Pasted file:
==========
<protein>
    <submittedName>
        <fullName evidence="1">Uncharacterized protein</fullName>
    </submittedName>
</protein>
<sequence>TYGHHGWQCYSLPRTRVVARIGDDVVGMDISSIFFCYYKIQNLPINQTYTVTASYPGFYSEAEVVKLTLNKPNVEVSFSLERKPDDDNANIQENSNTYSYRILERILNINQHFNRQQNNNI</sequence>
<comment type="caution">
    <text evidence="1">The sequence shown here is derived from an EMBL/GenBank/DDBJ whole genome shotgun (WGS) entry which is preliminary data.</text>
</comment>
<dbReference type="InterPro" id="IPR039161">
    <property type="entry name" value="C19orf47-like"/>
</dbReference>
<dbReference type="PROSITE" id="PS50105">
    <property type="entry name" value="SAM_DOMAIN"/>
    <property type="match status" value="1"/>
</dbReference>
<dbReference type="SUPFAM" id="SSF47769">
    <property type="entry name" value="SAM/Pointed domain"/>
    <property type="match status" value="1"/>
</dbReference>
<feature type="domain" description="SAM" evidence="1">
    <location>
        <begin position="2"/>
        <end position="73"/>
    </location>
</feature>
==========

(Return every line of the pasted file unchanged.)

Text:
<protein>
    <submittedName>
        <fullName evidence="1">Uncharacterized protein</fullName>
    </submittedName>
</protein>
<sequence>TYGHHGWQCYSLPRTRVVARIGDDVVGMDISSIFFCYYKIQNLPINQTYTVTASYPGFYSEAEVVKLTLNKPNVEVSFSLERKPDDDNANIQENSNTYSYRILERILNINQHFNRQQNNNI</sequence>
<comment type="caution">
    <text evidence="1">The sequence shown here is derived from an EMBL/GenBank/DDBJ whole genome shotgun (WGS) entry which is preliminary data.</text>
</comment>
<dbReference type="InterPro" id="IPR039161">
    <property type="entry name" value="C19orf47-like"/>
</dbReference>
<dbReference type="PROSITE" id="PS50105">
    <property type="entry name" value="SAM_DOMAIN"/>
    <property type="match status" value="1"/>
</dbReference>
<dbReference type="SUPFAM" id="SSF47769">
    <property type="entry name" value="SAM/Pointed domain"/>
    <property type="match status" value="1"/>
</dbReference>
<feature type="domain" description="SAM" evidence="1">
    <location>
        <begin position="2"/>
        <end position="73"/>
    </location>
</feature>